The crowding out effect is when government issued debt drives down private sector spending.

The U.S. Treasury sells IOUs in the form of bonds or treasury bills directly to the private capital markets and uses the proceeds of the sales to finance the deficit.


The US Treasury is competing directly in the capital markets with private corporations, which may also be seeking to sell bonds and stocks to raise money to invest in new plant equipment. To compete for these scarce investment dollars, the Treasury typically must increase the interest rate it is offering to attract enough funds. Running a huge deficit is largely a zero sum game because funds to finance the deficit would otherwise be spent on private sector investment (the I variable in the GDP formula).

Money used to finance the deficit is money that would otherwise have been borrowed and spent by corporations and businesses on private investment. Deficit spending by the government is said to crowd out private investment. Crowding out is the offsetting effect on private expenditures caused by the government’s sale of bonds to finance the deficit. The larger the deficit and the more government needs to spend on financing that deficit, the more crowding out occurs.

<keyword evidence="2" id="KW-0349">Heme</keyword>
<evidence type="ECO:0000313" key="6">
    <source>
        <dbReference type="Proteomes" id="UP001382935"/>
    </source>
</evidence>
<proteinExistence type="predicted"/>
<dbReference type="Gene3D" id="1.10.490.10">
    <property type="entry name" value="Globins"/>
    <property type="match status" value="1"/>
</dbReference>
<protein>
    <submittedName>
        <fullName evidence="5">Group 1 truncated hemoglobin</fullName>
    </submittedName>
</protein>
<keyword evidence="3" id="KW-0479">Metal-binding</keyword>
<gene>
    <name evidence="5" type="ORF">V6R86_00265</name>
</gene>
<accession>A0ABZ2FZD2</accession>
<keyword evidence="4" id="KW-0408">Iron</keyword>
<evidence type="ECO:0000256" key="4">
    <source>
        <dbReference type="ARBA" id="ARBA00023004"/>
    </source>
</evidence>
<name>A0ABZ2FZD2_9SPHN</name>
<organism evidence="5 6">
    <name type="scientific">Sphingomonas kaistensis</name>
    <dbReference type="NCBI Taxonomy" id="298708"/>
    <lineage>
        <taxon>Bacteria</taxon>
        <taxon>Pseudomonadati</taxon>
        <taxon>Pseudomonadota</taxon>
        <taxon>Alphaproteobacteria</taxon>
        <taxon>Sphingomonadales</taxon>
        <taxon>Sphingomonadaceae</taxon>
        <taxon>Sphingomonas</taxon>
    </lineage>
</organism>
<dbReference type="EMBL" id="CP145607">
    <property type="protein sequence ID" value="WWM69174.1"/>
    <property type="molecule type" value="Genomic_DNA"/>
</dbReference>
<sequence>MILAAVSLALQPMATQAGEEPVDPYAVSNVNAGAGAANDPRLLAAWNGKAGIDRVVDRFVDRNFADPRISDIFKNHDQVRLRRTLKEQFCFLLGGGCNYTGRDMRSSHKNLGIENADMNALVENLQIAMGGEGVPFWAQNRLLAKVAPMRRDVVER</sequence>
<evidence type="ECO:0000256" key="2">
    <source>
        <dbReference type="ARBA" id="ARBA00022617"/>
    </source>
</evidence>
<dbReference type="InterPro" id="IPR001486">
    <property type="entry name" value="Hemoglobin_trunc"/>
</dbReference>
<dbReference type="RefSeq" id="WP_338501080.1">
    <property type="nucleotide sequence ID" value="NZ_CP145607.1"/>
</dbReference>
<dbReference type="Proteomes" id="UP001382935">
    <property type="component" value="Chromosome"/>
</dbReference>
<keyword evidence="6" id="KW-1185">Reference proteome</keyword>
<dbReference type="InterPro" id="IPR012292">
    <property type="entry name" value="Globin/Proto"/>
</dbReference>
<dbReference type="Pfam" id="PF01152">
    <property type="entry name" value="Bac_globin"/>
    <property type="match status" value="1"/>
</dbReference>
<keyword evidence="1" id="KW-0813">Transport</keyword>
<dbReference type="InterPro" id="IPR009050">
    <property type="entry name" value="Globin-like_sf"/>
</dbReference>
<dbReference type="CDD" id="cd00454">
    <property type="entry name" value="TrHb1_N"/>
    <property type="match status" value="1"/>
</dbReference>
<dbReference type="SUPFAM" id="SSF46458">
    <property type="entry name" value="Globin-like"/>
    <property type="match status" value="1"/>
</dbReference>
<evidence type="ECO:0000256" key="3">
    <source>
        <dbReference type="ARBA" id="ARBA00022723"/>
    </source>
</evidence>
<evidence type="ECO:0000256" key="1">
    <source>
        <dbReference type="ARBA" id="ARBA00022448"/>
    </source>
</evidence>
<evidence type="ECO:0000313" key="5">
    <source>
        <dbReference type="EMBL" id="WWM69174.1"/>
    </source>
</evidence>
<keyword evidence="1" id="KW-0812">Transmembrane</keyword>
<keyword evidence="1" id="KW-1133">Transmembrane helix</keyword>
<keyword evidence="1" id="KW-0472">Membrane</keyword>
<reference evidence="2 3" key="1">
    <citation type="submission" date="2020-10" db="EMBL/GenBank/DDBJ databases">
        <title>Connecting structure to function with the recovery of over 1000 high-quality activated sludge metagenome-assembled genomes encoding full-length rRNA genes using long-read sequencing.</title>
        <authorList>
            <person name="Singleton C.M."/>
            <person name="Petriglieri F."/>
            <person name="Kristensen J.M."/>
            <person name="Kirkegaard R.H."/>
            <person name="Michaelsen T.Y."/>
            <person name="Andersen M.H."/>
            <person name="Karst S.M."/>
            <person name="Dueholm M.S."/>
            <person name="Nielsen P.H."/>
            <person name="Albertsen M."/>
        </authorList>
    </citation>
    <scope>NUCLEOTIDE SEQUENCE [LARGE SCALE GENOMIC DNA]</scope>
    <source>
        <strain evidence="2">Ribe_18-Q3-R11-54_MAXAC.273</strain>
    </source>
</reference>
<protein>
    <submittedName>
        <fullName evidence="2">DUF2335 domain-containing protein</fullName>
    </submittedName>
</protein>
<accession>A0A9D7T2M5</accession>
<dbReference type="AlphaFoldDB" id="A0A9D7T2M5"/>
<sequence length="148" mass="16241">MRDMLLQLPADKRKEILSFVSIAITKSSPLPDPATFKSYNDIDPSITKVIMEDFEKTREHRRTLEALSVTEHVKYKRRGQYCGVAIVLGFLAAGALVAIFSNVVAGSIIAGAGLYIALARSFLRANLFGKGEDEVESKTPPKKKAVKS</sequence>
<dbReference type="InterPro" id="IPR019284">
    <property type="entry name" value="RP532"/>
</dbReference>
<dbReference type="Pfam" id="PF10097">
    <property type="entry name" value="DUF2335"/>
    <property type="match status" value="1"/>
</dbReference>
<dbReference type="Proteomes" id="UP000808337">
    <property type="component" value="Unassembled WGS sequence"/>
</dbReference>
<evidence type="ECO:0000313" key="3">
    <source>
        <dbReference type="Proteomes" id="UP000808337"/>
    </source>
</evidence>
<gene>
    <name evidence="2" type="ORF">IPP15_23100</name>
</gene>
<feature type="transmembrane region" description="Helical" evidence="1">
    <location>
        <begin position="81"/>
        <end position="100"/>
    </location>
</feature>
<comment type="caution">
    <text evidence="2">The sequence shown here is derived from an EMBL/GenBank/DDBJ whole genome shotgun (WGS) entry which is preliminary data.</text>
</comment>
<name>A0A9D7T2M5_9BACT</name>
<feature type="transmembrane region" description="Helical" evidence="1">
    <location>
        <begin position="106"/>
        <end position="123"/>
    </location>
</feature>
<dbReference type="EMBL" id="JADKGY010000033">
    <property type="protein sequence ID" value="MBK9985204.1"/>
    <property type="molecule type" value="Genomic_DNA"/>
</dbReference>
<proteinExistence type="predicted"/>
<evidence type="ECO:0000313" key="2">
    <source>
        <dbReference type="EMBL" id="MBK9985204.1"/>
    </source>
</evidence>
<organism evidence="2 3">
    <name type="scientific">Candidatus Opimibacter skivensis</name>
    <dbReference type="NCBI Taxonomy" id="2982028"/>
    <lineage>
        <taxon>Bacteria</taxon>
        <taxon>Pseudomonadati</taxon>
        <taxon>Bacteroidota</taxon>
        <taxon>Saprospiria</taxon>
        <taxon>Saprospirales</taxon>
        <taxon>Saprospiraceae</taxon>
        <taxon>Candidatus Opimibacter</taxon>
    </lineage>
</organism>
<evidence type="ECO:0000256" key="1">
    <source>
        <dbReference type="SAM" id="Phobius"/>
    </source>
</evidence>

The crowding out effect, which is one of the most important concepts in macroeconomics, is illustrated below.


The initial equilibrium is at Y, where the aggregate expenditure curve AE, crosses the aggregate production curve AP. However, expansionary fiscal policy shifts the aggregated expenditure curve up to AE1. This leads to a new equilibrium of Y1. However, because the government has had to borrow money from the private capital markets to finance these expenditures, interest rates rise. This reduces investment and a resulting contractionary effect shifts the aggregate expenditure curve back down from AE1 to AE2.


The final equilibrium is now at Y2 as the net economic expansion equals Y2 minus Y. At the same time, the partial crowding out of private investment may be measured by Y1 minus Y2. The level of partial crowding out rises the more government borrows from the private sector.

It is my opinion that government deficits are a weak fiscal policy tool at best, and I think the eight years of President Obama increasing the national debt and running the largest deficits in US history has proven that point.

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